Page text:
Yuki Kawauchi of Setagaya, Tokyo, recently turned a very bright light on his country’s running legacy, given a chance by almost no one, he won the Boston Marathon — the oldest and most prestigious of the world’s annual marathons — in frigid temperatures, relentless wind, and horizontal rain. Here's how he prepared.
Ask yourself, “Can I give more?” The answer is usually “Yes” – Paul Tergat
I’ve never been one to resort to endless tinkering with form or the helicopter style of coaching that often goes with it. I encourage my runners to be curious, responsive and connected when it comes to their body in motion. I’d prefer that they pay closer attention to their energetic state as a whole rather than fixate on an isolated area of discomfort or a pesky imperfection. This gives the runners a chance to learn about themselves. They might have to “dig deep” and use everything they know to deal with all the naturally occurring challenges that make distance running so interesting!
Every Sunday my goal is to let the runners know what I’m asking for in terms of conscious efforts, all aimed at minimizing wear and tear on the body and maximizing relaxation and efficiency. The more the body is conscious, the more it becomes capable of receiving higher energies from universal forces. Sports psychologists call it “transcending normal awareness.” It means much more than simply “doing your best” or “giving 100%.”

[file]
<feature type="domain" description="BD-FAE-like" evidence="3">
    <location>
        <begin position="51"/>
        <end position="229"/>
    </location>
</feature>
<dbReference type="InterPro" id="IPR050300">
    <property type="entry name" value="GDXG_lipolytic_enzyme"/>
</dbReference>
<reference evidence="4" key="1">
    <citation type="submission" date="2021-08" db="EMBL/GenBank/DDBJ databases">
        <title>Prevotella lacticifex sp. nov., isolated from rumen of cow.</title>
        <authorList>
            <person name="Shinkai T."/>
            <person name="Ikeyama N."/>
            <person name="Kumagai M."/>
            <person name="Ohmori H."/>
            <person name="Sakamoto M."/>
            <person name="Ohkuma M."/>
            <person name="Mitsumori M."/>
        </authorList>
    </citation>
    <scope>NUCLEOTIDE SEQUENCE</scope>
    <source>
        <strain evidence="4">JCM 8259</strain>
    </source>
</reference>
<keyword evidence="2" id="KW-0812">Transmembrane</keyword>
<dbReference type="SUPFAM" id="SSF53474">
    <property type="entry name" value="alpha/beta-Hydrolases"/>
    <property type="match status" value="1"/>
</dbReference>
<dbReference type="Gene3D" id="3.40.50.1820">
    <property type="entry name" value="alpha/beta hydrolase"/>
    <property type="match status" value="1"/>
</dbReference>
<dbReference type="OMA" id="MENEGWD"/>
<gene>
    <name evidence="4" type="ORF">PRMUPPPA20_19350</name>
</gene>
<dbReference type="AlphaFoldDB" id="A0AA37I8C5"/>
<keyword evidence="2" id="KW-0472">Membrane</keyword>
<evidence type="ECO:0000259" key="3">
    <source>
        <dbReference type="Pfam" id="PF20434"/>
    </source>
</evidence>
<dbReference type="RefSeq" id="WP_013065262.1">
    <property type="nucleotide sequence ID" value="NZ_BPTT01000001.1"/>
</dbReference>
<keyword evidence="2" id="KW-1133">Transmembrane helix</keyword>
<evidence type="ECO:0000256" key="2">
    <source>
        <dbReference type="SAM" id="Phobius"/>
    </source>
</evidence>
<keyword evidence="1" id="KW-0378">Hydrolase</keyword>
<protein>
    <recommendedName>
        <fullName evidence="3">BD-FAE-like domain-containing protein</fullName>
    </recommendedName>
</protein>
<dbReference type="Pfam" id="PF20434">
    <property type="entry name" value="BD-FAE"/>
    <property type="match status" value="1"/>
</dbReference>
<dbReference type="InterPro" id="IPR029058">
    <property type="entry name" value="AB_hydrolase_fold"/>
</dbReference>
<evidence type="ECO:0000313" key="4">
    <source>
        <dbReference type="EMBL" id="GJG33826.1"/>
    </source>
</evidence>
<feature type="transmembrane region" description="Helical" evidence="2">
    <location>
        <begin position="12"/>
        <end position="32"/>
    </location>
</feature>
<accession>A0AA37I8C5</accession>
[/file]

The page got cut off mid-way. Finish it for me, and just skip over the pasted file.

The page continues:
Whatever you want to call it, this approach is very easy to communicate and all the runners can have their own experience how good their form and breathing are on that particular day. Maybe we feel great on a Sunday when we’re supposed to do a challenging long run, and we surprise ourselves by discovering we can go faster, quite easily without straining.
Don’t push anything guys… nice relaxed running. It’s almost too fast!
The next Sunday, understandably, our legs are more tired so we might experience some difficulty with the same distance. The key is to flex our expectations in terms of training times… not to narrow them down too much.
No need to go any faster guys! Settle into a comfortable rhythm your lungs and legs can keep. Enjoy the scenery and hold your form.
We might run a little slower than we had hoped for in planning but in my philosophy, this is a much better way to internalize our experience. Every workout can be a good workout as long as we put in the right amount of conscious effort. This way we never overtrain, nor do we undertrain.